Leaving this, and passing Northern Standy Creek, a settlement of Caribs, and Mullands river, where there is another small settlement of creoles, we came to an anchor at a point called Manavique, by the Spaniards, or Three Points, by the English. Before us lay stretched a rich line of coast, belonging to the province of Yucatan, low, and thickly wooded to the shore. No vestiges of inhabitants were to be seen, excepting one or two straggling huts, probably belonging to fishermen. The woods abound in game of every kind, and are said to be infested both by tigers and serpents; some of the former are of considerable size. There is, however, little doubt but that this animal, which is called, by all who frequent these shores, the tiger, is in fact the jaguar, bearing a strong resemblance to the ounce, both in size, and in the form of the spots with which his skin is diversified. The beach swarms with the cayman, or alligator, generally small in size, although they are sometimes met with 18 or 20 feet long. These so nearly resemble the crocodile of the Nile, that they may be considered the same species, allowing for the trifling variation which difference of climate will produce. The number of sharks is also considerable.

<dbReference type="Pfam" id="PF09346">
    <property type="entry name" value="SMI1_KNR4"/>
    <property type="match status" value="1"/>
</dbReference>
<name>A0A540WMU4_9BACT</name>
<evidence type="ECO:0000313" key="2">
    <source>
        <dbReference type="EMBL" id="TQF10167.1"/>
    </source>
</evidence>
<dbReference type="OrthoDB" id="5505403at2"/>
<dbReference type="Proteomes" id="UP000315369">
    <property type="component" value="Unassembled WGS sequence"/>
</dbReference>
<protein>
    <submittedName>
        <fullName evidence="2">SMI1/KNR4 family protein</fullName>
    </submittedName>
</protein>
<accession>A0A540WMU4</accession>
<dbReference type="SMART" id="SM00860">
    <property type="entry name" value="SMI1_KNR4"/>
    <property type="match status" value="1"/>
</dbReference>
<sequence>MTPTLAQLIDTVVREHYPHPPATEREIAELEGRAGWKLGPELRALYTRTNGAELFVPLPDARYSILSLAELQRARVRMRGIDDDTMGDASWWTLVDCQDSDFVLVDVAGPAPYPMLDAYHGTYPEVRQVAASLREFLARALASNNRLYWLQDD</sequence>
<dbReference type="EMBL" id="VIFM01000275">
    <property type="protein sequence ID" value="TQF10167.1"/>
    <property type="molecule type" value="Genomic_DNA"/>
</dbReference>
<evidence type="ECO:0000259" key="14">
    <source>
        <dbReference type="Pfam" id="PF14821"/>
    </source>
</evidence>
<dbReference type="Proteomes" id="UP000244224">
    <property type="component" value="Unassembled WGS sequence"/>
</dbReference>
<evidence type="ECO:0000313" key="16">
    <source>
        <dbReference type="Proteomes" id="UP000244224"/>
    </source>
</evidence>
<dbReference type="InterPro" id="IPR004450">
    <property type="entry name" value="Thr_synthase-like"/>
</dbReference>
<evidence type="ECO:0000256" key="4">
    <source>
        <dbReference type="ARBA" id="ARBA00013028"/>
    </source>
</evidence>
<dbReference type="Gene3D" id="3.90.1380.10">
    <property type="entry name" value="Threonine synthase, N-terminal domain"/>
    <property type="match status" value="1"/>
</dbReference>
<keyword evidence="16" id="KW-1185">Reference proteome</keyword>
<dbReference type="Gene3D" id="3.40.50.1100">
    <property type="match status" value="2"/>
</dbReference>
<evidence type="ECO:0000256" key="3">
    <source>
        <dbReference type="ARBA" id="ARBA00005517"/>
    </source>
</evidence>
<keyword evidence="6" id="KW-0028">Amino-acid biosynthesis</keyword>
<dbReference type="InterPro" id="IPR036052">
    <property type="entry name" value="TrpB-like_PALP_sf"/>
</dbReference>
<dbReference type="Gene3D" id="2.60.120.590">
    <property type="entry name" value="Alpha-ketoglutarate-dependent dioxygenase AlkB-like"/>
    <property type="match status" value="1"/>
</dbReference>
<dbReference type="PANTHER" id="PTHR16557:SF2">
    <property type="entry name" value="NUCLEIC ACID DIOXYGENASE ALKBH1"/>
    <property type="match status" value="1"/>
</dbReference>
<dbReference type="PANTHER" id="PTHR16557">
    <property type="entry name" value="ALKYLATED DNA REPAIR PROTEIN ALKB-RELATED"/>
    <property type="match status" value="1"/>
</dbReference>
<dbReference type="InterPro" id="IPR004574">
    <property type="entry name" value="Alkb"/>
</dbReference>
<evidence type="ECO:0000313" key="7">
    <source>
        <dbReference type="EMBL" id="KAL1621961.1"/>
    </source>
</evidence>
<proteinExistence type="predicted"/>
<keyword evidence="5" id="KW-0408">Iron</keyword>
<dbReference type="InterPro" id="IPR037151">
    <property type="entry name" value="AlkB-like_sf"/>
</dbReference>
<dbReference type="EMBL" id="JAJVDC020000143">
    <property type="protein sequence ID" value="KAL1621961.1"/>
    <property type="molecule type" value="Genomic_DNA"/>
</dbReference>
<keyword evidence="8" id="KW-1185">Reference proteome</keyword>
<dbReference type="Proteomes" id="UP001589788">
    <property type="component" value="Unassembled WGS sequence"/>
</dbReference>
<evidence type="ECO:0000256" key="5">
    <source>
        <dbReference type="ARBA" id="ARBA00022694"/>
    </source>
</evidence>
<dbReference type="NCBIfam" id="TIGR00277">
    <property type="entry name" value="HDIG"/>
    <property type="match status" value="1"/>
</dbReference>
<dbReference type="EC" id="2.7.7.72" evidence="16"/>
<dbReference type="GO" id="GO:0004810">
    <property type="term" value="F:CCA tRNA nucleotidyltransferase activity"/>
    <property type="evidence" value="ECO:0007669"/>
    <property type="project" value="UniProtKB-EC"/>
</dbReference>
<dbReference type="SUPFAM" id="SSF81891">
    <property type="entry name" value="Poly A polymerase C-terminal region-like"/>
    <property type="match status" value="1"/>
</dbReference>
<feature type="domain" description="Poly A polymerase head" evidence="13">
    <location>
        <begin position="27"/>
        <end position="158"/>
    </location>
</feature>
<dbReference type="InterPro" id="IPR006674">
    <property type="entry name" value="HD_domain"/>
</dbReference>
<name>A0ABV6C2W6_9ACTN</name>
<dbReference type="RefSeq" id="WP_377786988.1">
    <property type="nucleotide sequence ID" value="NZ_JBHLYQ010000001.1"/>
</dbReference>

Sailing from this point, the traveller soon comes in sight of the Rio Dulce. The entrance to this beautiful river, viewed from a distance, is enchanting, and takes a powerful hold upon the imagination. On either side are high mountains covered with the richest verdure and apparently leaning over as if to meet each other; while the peculiar bend which the river takes very near the entrance, throws forward the woods which skirt the side of the hills, and the whole forms an archway of consummate beauty. The effect is exquisite and surpasses description.